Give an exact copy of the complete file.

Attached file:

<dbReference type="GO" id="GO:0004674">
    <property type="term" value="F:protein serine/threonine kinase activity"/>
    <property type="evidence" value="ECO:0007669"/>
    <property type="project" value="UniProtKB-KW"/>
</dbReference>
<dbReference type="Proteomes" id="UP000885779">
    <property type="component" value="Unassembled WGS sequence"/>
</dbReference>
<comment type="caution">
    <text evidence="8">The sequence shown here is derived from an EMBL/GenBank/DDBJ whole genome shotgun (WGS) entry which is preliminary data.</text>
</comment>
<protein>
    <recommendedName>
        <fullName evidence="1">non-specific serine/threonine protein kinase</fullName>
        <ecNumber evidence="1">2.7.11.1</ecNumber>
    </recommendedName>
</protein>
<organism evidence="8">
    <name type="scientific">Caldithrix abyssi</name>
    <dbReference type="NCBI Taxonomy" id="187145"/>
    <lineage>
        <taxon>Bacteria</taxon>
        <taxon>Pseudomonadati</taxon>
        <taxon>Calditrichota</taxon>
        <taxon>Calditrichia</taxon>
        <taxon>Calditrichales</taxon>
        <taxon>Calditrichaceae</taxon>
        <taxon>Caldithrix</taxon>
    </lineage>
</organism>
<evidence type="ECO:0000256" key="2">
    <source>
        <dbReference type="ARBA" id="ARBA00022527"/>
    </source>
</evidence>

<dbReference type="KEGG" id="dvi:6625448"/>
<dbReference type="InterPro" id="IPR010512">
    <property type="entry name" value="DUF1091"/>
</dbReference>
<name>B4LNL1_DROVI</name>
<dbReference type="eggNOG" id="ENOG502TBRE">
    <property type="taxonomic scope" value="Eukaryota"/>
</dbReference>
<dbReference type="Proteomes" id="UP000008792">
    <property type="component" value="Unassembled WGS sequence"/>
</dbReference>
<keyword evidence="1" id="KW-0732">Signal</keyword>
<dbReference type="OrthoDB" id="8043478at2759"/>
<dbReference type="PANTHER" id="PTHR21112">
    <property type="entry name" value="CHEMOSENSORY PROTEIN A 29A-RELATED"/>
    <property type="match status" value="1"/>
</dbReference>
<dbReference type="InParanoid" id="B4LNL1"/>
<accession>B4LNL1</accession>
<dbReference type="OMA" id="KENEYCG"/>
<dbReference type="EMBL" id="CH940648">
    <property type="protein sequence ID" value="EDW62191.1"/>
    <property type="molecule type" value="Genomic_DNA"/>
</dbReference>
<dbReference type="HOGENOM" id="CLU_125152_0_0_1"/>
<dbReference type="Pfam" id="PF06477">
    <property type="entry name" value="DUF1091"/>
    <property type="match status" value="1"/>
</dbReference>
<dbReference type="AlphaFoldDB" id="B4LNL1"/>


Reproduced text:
<dbReference type="GO" id="GO:0004674">
    <property type="term" value="F:protein serine/threonine kinase activity"/>
    <property type="evidence" value="ECO:0007669"/>
    <property type="project" value="UniProtKB-KW"/>
</dbReference>
<dbReference type="Proteomes" id="UP000885779">
    <property type="component" value="Unassembled WGS sequence"/>
</dbReference>
<comment type="caution">
    <text evidence="8">The sequence shown here is derived from an EMBL/GenBank/DDBJ whole genome shotgun (WGS) entry which is preliminary data.</text>
</comment>
<protein>
    <recommendedName>
        <fullName evidence="1">non-specific serine/threonine protein kinase</fullName>
        <ecNumber evidence="1">2.7.11.1</ecNumber>
    </recommendedName>
</protein>
<organism evidence="8">
    <name type="scientific">Caldithrix abyssi</name>
    <dbReference type="NCBI Taxonomy" id="187145"/>
    <lineage>
        <taxon>Bacteria</taxon>
        <taxon>Pseudomonadati</taxon>
        <taxon>Calditrichota</taxon>
        <taxon>Calditrichia</taxon>
        <taxon>Calditrichales</taxon>
        <taxon>Calditrichaceae</taxon>
        <taxon>Caldithrix</taxon>
    </lineage>
</organism>
<evidence type="ECO:0000256" key="2">
    <source>
        <dbReference type="ARBA" id="ARBA00022527"/>
    </source>
</evidence>

<dbReference type="KEGG" id="dvi:6625448"/>
<dbReference type="InterPro" id="IPR010512">
    <property type="entry name" value="DUF1091"/>
</dbReference>
<name>B4LNL1_DROVI</name>
<dbReference type="eggNOG" id="ENOG502TBRE">
    <property type="taxonomic scope" value="Eukaryota"/>
</dbReference>
<dbReference type="Proteomes" id="UP000008792">
    <property type="component" value="Unassembled WGS sequence"/>
</dbReference>
<keyword evidence="1" id="KW-0732">Signal</keyword>
<dbReference type="OrthoDB" id="8043478at2759"/>
<dbReference type="PANTHER" id="PTHR21112">
    <property type="entry name" value="CHEMOSENSORY PROTEIN A 29A-RELATED"/>
    <property type="match status" value="1"/>
</dbReference>
<dbReference type="InParanoid" id="B4LNL1"/>
<accession>B4LNL1</accession>
<dbReference type="OMA" id="KENEYCG"/>
<dbReference type="EMBL" id="CH940648">
    <property type="protein sequence ID" value="EDW62191.1"/>
    <property type="molecule type" value="Genomic_DNA"/>
</dbReference>
<dbReference type="HOGENOM" id="CLU_125152_0_0_1"/>
<dbReference type="Pfam" id="PF06477">
    <property type="entry name" value="DUF1091"/>
    <property type="match status" value="1"/>
</dbReference>
<dbReference type="AlphaFoldDB" id="B4LNL1"/>